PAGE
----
Weight 600-900 g
The Coot is a common sight throughout the U.K. and one of the easiest to recognise with black plumage and a distinctive white beak and vertical strike above the beak which earns it the title bald ( bald as a coot ) Its feet have distinctive lobed flaps of skin on the toes which act in the same way as webbed feet when swimming. Coot can be seen mainly on freshwater lakes, gravel pits, reservoirs, rivers and town park lakes when deep enough. Both male and male birds look the same , the juvenile bird is lighter in colour with a lighter coloured face and neck.
In early spring , late February to early March, Coots behaviour starts to change from their winter flocking to become aggressively territorial as the breeding season starts. Disputes with neighbours can turn into fights, birds using their sharp claws to strike at each other, sometimes causing injury. Most Coots do not breed until two years of age, so there can be a lot of immature birds to test the boundaries of territories. Coots build their nests in shallow water or occasionally on floating vegetation or tree stumps. The nest is constructed from leaves, twigs, bark, roots and reeds. The typical clutch of six eggs, maybe up to ten, is incubated by the female for three weeks with the male nearby. Coots usually only have one broad per year . Both parents take it in turn to feed the young sometimes wit the broad being split between the male and female. The aggressive nature of the Coot isn’t just reserved to outsiders, sometimes the Coot will turn on its own young and kill the weakest members of its own broad.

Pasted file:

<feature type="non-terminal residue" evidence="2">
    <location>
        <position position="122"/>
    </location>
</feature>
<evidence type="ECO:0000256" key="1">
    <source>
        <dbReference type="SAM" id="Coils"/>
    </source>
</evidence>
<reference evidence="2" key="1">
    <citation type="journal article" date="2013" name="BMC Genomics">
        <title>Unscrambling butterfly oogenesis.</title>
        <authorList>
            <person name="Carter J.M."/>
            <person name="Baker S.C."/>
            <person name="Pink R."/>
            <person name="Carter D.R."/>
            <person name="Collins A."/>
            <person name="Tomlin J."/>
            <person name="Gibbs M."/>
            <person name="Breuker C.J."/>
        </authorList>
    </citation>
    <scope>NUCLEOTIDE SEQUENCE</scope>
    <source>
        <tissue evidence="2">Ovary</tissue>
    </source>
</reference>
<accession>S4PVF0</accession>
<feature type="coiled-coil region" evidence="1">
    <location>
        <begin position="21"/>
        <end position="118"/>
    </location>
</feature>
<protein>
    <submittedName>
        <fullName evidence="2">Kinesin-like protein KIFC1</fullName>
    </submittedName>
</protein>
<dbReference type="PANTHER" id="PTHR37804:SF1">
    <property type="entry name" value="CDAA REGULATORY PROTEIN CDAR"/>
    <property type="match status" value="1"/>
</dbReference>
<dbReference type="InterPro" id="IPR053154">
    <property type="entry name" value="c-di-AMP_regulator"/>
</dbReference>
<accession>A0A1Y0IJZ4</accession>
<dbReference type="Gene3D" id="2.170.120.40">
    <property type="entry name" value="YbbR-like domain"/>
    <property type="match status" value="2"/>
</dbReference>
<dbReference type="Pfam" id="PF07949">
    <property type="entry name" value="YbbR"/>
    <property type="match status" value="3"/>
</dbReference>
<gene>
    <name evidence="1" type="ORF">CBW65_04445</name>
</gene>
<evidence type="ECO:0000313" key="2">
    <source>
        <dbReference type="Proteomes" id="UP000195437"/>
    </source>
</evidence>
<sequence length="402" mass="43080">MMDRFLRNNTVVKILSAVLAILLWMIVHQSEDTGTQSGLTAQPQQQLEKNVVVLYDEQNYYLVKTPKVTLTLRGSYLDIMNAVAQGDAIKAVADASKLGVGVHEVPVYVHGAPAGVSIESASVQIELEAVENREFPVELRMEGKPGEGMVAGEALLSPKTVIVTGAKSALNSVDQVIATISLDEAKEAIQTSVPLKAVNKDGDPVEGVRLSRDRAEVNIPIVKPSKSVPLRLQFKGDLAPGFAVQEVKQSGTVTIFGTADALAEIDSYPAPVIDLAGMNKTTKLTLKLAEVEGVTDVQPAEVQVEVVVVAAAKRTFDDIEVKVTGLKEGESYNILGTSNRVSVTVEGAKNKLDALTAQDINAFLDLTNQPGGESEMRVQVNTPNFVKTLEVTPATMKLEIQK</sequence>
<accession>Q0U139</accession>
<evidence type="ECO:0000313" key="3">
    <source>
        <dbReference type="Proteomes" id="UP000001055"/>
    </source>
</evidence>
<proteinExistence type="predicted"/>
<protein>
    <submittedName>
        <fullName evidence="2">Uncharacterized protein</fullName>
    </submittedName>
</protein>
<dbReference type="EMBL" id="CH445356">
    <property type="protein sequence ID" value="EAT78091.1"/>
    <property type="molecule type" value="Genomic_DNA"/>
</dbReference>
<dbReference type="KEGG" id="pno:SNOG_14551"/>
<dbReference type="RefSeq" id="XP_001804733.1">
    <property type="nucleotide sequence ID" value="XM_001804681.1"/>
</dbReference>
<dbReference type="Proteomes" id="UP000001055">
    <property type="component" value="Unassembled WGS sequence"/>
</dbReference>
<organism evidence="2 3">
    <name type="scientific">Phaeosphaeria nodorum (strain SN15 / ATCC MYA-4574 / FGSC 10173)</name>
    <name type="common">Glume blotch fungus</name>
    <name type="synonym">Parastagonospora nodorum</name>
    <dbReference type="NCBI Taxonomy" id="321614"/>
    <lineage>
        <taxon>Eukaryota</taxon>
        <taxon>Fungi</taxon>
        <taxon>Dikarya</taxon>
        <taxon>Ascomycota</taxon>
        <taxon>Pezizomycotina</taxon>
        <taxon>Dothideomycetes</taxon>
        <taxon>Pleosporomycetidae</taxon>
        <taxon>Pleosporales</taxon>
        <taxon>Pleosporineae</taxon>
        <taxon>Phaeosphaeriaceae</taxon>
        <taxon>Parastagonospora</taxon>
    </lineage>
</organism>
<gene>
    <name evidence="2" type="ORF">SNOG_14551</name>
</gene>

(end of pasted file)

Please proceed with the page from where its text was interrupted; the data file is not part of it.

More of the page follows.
The coot is an omnivore, and will take a variety of small live prey including the eggs of other water birds, as well as algae, vegetation, seeds and fruit. It shows considerable variation in its feeding techniques, grazing on land or in the water.
Classified as green in the UK under birds of concern, as with most wildlife in the UK the Coot is protected under the wildlife and countryside act , 1981.